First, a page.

Understaffing, Low Pay Strain Oklahoma State U. Police Force

Crimes on rise at campus, but school is short staffed, forcing overworked conditions

During game weekends, some officers are off-duty for just six hours before going back to work, Altman said.

"It's not uncommon at all for our officers to occasionally work 18 to 20 hours a day," he said. "That's a long day."

Despite the long hours his officers work, the police chief doesn't see a problem.

"I don't think we're placing [officers] under undue risk by working them 12 hours. People are awake and working more than eight hours a day anyway. It's not like they sleep 16 hours a day," Robinson said.

Although officers' lives may not be in danger, their family lives can be. The divorce rate for police marriages is higher than that of civilian couples, Robinson said. After working 12 hours and sleeping for eight, officers are left with just a few hours to spend with their families.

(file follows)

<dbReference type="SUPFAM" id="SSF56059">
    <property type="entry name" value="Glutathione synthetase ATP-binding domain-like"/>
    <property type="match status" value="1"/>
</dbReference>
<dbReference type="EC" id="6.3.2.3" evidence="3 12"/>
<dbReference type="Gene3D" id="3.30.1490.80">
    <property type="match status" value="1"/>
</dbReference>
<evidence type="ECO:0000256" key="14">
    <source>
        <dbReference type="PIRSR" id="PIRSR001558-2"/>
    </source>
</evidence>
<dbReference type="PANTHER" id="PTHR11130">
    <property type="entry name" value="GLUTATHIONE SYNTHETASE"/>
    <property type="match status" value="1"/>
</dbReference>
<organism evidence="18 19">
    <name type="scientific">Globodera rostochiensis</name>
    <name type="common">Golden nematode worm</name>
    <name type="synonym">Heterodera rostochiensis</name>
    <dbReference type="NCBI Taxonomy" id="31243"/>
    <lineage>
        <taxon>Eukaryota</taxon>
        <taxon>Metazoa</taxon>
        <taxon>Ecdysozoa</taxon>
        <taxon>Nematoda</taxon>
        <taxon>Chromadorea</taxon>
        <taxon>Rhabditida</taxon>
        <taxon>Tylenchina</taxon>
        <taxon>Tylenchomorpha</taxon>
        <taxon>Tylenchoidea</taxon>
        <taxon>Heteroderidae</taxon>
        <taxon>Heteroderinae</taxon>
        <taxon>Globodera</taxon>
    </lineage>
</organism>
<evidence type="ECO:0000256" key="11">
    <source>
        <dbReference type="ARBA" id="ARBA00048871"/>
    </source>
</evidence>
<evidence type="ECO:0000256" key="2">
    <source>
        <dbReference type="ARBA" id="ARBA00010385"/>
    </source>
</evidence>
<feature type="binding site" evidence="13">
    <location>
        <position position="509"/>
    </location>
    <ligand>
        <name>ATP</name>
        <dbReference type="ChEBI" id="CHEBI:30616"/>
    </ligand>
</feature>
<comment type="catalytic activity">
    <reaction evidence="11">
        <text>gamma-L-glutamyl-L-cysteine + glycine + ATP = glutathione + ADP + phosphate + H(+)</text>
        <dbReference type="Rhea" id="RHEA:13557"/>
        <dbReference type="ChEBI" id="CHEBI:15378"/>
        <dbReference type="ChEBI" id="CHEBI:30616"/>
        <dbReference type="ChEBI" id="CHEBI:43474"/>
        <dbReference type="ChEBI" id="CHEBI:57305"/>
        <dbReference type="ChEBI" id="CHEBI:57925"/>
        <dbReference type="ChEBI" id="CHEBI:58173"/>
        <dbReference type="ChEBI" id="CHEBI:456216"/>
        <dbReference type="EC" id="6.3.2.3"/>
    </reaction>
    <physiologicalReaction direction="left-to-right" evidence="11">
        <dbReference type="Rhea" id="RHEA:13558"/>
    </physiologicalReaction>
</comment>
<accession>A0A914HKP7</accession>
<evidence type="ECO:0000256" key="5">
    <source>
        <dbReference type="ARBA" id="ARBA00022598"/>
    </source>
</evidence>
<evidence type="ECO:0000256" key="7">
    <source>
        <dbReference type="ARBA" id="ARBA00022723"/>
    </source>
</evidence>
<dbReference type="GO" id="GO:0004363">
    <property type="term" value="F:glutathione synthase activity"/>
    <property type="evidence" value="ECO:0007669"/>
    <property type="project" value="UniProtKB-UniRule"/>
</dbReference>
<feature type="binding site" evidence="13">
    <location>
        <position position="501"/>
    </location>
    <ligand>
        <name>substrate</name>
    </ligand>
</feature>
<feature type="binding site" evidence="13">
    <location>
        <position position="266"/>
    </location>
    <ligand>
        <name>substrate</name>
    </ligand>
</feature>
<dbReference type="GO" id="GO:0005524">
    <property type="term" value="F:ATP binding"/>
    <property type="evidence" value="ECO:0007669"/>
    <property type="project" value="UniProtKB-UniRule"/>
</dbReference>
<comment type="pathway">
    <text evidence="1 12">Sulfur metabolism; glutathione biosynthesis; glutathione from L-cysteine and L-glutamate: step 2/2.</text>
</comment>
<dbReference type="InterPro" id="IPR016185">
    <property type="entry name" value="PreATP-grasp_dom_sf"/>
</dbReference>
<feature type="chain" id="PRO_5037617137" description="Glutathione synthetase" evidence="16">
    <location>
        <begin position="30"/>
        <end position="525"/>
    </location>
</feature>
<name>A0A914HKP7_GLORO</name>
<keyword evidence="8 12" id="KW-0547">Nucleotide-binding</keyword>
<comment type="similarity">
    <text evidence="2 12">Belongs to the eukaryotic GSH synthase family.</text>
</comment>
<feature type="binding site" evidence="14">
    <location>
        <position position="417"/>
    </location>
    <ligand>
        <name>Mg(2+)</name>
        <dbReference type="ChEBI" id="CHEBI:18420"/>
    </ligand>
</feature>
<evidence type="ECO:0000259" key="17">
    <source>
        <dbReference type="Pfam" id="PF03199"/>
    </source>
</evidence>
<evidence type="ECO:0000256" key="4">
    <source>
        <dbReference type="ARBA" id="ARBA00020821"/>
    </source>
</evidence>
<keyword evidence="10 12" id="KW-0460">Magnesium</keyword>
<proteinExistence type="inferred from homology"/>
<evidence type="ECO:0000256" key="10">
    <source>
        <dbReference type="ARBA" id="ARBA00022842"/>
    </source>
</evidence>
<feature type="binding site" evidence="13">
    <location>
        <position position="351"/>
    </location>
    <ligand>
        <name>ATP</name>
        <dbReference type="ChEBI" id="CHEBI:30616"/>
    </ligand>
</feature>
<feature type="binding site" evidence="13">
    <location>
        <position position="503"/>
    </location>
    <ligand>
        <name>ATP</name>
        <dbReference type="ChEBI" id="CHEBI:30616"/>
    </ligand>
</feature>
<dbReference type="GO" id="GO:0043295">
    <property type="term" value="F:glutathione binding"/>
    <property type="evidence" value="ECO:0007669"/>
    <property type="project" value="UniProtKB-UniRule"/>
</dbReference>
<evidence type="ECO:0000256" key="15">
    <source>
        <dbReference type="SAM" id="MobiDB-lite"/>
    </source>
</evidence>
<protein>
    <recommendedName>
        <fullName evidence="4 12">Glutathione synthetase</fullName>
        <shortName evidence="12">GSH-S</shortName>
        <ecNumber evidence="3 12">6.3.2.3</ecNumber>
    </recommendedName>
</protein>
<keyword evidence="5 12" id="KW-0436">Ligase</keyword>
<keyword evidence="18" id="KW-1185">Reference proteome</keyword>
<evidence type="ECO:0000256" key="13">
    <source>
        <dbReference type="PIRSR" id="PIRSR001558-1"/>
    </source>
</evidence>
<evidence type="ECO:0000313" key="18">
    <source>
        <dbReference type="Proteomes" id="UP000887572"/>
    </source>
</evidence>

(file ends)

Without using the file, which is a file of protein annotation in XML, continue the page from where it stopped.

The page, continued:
To retain officers and limit turnover, the department requires new officers to commit to OSU for at least two years. Officers who are not state certified must commit for three years, he said, to allow for the additional time spent in training.

The contracts are an attempt to curb a rash of departures that have put patrol levels at one of the lowest in years, officials said.

As patrol numbers have gone down, some reported crimes have gone up, according to university crime reports. Robbery, burglary, car theft and arson have all increased since 2004. Sixty burglaries, three car thefts and one robbery occurred on campus in 2005, all increases from the year before.

Altman said while low patrol levels don't necessarily mean more crime, having extra officers on the streets would help deter criminals.

New buildings and security needs at OSU's Athletic Village will stretch the department even further, he said. Campus administrators see the need for more officers and have worked with police officials to get more funds for the department, Robinson said, calling them "tremendously supportive."

But when every university department wants to increase its budget, funds can't be doled out to them all, Robinson said, and police will have to make do for now.

"We do all we can with what we've got," he said.

(C) 2006 Daily O'Collegian via U-WIRE